Two state solution further away than when I wrote about it 50 years ago in JC, says Lord Mandelson

Labour mandarin made the comment at a Yom Ha’atzmaut event at the Israeli Embassy


Lord Peter Mandelson at the Labour Party conference, October 2023 (Photo by Ian Forsyth/Getty Images)

Labour mandarin Lord Peter Mandelson spoke in regret that the two state solution seems even “further away” than when he wrote his first ever article about it in the JC, nearly 50 years ago.

Speaking at a Yom Ha’atzmaut event at the Israeli Embassy, the former New Labour head of communications and MP said that both he and the “overwhelming majority” of his party remained “absolutely committed the immutable principles of Israel’s right to exist and Israel’s right to defend itself against those who want to extinguish it”.

Mandelson’s father George was an atheist Jew who was advertising manager of the JC and that connection no doubt helped get his politically minded son a platform in this newspaper. Although he was not brought up Jewish – his mother Mary was the daughter of another Labour politician, Herbert Morrison – he said Israel was in his “political DNA, my family’s DNA”.

“My grandfather Herbert Morrison was the deputy prime minister in the post war Attlee government and I’m proud to say that unlike some of his colleagues, who shied away from the establishment of the State of Israel, he was absolutely solid.

“Israel, that brilliant start up nation, that nation of Golda Meir, Itzhak Rabin, Shimon Peres; I was brought up with these people and their idealism and all that they achieved in the founding and building of such a great state.”

Apologising to his hostess, ambassador Tzipi Hotovely, who favours a one state solution, he said: “In 1975 I paid my first visit to Israel. I was an undergraduate at university and went there as well as surrounding countries and I came back and wrote my very first article about Israel. It was published in the JC and was about the creation of a two state solution which I’m afraid is even further away now than it was in 1975, I fear.”

He said that he became aware of anti-Zionist antisemitism within the left soon after that trip. “In the 1980s I became increasingly aware of the need to defend Labour’s support for Israel from ultra left militants both inside the Labour party and outside who had climbed onto the ‘Zionism is racism’ bandwagon that had initially been created by the United Nations General Assembly.”

Lord Mandelson visited Israel in January this year with other parliamentarians and went to scenes from the attack including Kibbutz Kfar Aza, describing “the scene of devastation”.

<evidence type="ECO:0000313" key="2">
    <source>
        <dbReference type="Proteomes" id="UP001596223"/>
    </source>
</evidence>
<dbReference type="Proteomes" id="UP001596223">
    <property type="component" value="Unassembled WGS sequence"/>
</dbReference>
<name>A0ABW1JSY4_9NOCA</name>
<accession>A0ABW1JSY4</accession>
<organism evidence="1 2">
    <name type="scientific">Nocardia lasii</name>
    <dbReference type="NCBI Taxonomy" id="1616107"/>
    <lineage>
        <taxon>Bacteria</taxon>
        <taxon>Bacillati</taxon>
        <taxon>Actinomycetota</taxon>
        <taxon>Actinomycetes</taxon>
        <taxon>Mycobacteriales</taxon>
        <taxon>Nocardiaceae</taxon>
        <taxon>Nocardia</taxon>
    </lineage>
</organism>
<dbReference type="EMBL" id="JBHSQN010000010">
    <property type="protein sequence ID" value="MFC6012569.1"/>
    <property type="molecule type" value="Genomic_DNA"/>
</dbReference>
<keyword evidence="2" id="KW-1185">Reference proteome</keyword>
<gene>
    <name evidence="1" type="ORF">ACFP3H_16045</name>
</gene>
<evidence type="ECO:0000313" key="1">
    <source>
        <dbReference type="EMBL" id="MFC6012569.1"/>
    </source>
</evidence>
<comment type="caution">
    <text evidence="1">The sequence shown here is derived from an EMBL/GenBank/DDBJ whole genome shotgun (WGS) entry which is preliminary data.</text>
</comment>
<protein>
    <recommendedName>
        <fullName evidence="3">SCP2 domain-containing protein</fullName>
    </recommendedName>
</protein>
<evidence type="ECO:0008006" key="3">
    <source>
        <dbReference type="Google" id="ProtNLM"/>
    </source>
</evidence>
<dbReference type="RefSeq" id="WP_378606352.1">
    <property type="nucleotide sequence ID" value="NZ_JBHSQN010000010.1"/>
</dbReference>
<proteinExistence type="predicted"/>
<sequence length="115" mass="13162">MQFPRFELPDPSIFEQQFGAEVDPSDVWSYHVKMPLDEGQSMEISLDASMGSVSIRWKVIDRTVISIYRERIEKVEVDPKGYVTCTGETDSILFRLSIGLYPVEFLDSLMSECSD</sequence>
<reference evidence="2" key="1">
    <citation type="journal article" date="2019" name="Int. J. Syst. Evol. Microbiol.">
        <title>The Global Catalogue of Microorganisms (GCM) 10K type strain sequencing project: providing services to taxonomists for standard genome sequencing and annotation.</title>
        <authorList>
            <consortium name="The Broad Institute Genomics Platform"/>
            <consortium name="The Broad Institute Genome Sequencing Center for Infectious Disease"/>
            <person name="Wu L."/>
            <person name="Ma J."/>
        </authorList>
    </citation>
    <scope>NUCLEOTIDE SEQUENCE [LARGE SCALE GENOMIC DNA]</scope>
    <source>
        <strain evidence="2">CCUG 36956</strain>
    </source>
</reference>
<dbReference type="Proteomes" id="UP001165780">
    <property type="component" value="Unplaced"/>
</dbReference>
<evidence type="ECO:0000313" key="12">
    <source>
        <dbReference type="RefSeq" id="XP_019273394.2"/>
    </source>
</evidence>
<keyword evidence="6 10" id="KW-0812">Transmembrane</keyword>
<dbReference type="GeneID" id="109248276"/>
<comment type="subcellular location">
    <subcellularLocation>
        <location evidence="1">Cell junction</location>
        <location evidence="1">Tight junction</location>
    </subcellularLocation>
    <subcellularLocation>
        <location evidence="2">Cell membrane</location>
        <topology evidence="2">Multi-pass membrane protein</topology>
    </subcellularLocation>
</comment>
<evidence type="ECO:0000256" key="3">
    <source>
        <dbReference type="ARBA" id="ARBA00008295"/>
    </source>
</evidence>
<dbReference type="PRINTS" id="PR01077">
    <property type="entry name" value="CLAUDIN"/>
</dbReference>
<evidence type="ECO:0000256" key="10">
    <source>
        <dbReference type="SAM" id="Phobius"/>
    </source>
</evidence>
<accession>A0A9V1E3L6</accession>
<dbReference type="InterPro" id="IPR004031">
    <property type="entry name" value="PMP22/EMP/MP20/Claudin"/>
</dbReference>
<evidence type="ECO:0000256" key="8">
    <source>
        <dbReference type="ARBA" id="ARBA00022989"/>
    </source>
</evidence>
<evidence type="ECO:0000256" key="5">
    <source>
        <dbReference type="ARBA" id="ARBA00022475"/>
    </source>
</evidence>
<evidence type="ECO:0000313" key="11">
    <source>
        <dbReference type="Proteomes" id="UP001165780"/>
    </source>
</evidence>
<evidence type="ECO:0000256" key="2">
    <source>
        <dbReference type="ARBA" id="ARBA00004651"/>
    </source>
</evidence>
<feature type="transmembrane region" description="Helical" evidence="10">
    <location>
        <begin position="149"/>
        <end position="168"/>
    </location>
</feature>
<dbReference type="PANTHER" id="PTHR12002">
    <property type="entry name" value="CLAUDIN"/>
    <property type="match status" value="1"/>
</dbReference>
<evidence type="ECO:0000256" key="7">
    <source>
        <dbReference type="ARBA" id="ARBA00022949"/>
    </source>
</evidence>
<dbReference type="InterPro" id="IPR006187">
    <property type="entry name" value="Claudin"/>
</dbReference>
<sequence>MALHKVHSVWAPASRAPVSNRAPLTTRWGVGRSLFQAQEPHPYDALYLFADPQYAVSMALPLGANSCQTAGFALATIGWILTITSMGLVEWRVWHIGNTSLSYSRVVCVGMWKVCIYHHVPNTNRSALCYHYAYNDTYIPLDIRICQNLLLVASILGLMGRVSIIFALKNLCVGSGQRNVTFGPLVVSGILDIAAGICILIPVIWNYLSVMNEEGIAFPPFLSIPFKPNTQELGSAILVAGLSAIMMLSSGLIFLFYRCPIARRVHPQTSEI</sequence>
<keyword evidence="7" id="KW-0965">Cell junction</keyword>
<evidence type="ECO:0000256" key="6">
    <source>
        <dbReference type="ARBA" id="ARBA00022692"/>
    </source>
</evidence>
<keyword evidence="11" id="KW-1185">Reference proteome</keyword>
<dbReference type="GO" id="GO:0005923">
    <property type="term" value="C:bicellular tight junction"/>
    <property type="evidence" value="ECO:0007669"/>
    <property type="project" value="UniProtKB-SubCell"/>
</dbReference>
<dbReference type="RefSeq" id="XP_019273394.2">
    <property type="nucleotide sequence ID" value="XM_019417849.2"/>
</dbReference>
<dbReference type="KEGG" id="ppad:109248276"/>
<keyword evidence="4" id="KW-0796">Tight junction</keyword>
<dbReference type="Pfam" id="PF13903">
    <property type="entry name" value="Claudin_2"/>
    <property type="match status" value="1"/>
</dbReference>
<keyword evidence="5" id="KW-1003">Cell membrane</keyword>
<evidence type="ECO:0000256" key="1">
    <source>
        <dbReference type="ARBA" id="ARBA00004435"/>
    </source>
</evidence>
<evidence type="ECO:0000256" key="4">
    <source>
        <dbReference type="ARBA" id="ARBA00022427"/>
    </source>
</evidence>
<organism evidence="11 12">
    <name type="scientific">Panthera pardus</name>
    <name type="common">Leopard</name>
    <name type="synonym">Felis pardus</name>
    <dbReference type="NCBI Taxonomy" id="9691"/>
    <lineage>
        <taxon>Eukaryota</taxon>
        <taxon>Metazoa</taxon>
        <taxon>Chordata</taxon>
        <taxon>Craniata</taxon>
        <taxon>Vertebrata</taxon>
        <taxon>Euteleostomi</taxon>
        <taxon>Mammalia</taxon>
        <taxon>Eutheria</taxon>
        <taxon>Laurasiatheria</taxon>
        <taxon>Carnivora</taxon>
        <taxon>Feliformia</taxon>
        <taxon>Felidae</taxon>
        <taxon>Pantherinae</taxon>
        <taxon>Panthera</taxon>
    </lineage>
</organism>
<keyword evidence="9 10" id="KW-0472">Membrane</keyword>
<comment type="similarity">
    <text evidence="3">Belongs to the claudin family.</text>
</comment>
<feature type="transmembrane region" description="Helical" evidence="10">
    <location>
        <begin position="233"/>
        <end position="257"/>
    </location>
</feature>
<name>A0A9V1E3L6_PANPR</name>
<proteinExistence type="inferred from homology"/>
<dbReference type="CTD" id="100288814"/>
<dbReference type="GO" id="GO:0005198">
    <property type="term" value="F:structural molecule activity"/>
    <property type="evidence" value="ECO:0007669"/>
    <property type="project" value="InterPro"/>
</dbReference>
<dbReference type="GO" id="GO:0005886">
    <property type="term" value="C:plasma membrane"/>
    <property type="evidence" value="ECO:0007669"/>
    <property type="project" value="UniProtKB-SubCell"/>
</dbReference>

“I wish those who have forgotten what happened on October 7 and seem to only think about what’s happened since October the 8th could have gone to that scene as we did,” he said. “It had a profound effect on me. Deep repugnance at the savagery that took place and I felt deeply resolved not to leave Israel’s side at that time or any time in the future whatever disagreements I or others have with the particular policies of a particular government.”

The event, in a marquee in the gardens of the Kensington embassy, had around 400 guests including broadcasters Emily Maitlis and Julia Hartley Brewer.

The Deputy Prime Minister Oliver Dowden, also gave an emotional speech pledging to stand by the side of Israel and defend British Jews from the scourge of antisemitism.

“The steep rise in antisemitism is one of the abominations of October 7 and the United Kingdom’s government has been uncompromising even though I know there is more to do,” he said. “We have made the protests safer and less intimidating. We have published a new definition of extremism that tackles the radicalisation behind such intimidation and we’ve increased the funding for the wonderful Community Security Trust to a record £72million.

“I am also proud of the United Kingdom’s role in the formation of the state of Israel and our decades of cooperation since, including in the week of October 7 and particularly in the United Kingdon’s armed forces standing in defence of your freedoms when attacks rained down from Iran.”

That UK support was thanked by the ambassador who revealed British help ahead of the recent daring rescue of four hostages earlier this month.

“This strong alliance with the United Kingdom was never stronger than since the 7th of October,” said Ambassador Hotovely. “We are so proud of the fact that thanks to this incredible partnership we were sharing intelligence and the British special units were sharing with us know-how which helped us to recue our hostages. Friends are important.”

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